Three miners hit pay dirt at the Sixteen to One Mine in Alleghany earlier this month when they struck a rich pocket of gold, and now they're in line to split at least $120,000.
Michael Miller, president and director of the mine, said the gold was found in a section of the 1,000-acre mine they first looked at two years ago and finally started exploring 7-8 months ago.
On July 15, the work paid off when one of the miner's drills hit "corn flakes," small pieces of gold that signal more is in the area, and then a 60-pound rock with an estimated 300 ounces of gold.
"His drill actually stopped because he'd hit a large amount of gold. All of us knew Thursday night that Friday was going to be a big day."
More than 500 ounces of gold were extracted from the pocket July 16, and Miller believes they might recover as much as 1,000 ounces. Miller estimated the value of the gold could go as high as $700,000 because the high quality makes it more valuable to jewelers.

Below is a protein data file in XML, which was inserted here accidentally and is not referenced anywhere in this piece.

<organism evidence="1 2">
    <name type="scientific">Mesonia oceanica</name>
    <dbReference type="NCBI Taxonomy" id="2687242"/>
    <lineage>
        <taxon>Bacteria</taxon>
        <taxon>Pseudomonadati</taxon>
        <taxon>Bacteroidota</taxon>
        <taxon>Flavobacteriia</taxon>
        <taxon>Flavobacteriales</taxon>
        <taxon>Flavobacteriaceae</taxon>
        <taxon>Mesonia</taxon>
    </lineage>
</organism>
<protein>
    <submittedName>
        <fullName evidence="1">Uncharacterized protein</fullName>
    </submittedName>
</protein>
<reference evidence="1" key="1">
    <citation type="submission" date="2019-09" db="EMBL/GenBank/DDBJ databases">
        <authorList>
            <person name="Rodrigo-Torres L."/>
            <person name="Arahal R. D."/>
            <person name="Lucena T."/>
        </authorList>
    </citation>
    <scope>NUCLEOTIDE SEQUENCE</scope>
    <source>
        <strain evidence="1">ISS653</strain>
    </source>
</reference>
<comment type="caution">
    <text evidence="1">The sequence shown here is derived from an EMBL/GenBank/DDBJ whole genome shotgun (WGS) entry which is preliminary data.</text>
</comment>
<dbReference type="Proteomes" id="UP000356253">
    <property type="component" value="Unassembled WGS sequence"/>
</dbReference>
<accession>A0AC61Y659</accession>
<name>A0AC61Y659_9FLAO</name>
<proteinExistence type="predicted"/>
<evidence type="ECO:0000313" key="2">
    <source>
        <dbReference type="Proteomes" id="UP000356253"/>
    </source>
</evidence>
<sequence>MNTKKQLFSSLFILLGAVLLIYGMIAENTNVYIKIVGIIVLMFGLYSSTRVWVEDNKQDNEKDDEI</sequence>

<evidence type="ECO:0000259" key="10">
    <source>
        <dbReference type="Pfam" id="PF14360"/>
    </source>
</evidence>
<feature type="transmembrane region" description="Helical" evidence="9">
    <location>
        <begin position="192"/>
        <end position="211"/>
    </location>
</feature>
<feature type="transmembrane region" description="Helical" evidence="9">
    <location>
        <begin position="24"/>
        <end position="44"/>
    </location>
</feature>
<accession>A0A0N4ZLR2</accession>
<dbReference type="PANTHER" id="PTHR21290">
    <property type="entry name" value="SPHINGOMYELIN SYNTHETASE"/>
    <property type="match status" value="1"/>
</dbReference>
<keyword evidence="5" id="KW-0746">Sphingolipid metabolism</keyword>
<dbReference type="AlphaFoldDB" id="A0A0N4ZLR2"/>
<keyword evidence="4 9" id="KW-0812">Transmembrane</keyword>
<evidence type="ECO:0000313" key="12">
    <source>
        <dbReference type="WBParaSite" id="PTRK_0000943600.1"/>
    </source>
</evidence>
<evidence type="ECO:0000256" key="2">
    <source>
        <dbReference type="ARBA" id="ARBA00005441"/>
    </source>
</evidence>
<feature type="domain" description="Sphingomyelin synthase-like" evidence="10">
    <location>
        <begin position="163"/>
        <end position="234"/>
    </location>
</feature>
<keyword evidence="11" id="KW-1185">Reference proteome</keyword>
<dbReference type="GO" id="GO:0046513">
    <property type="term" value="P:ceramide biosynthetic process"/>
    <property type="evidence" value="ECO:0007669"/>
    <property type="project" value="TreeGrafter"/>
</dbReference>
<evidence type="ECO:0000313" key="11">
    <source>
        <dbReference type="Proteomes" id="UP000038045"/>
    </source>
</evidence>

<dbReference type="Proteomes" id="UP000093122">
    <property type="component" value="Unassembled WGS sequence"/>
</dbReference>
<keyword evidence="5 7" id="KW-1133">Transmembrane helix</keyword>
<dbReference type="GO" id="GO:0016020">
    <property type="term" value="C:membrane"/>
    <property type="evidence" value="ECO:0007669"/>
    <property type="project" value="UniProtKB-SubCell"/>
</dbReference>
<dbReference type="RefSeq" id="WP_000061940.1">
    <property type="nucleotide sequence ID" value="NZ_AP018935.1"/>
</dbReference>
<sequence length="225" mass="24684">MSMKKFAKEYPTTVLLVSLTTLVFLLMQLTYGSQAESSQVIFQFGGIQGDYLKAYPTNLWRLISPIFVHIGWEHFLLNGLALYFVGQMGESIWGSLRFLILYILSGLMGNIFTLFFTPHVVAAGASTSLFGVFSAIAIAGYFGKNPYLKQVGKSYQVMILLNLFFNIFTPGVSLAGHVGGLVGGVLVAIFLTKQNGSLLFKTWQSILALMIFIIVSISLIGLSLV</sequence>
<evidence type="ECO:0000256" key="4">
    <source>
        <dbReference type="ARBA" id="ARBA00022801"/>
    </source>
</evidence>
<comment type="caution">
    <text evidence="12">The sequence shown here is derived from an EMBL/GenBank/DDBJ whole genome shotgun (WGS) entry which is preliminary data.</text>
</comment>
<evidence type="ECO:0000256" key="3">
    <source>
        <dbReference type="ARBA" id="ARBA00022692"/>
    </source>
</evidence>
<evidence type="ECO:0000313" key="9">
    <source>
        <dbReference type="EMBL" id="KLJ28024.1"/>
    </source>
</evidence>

The gold was discovered by Ian Haley of Camptonville, Joe Witterman of Alleghany, and Miller's son, Reid Miller of Penn Valley. They work as independent contractors at the mine and get a share of the gold they discover, which they can take in either gold or cash.
Miller said the mine "had a million-dollar day and a $2 million week" in the '90s, but hasn't had a major discovery in several years. "The timing couldn't have been better," he said.
The 411 on the 16:1
The Sixteen to One Mine began operations in Alleghany in 1896 and incorporated in 1911. The name comes from the ratio of gold to silver established by Portugal in 1688 to set a relative value for the two precious metals.
The company is public, though the stock is not traded on any exchange. The stock trades at less than $1 a share.
The mine reported a profit of $81,917 on revenue of $245,178 for the quarter ended March 31. In the year-earlier period, the mine lost $13,297 on revenue of $122,014.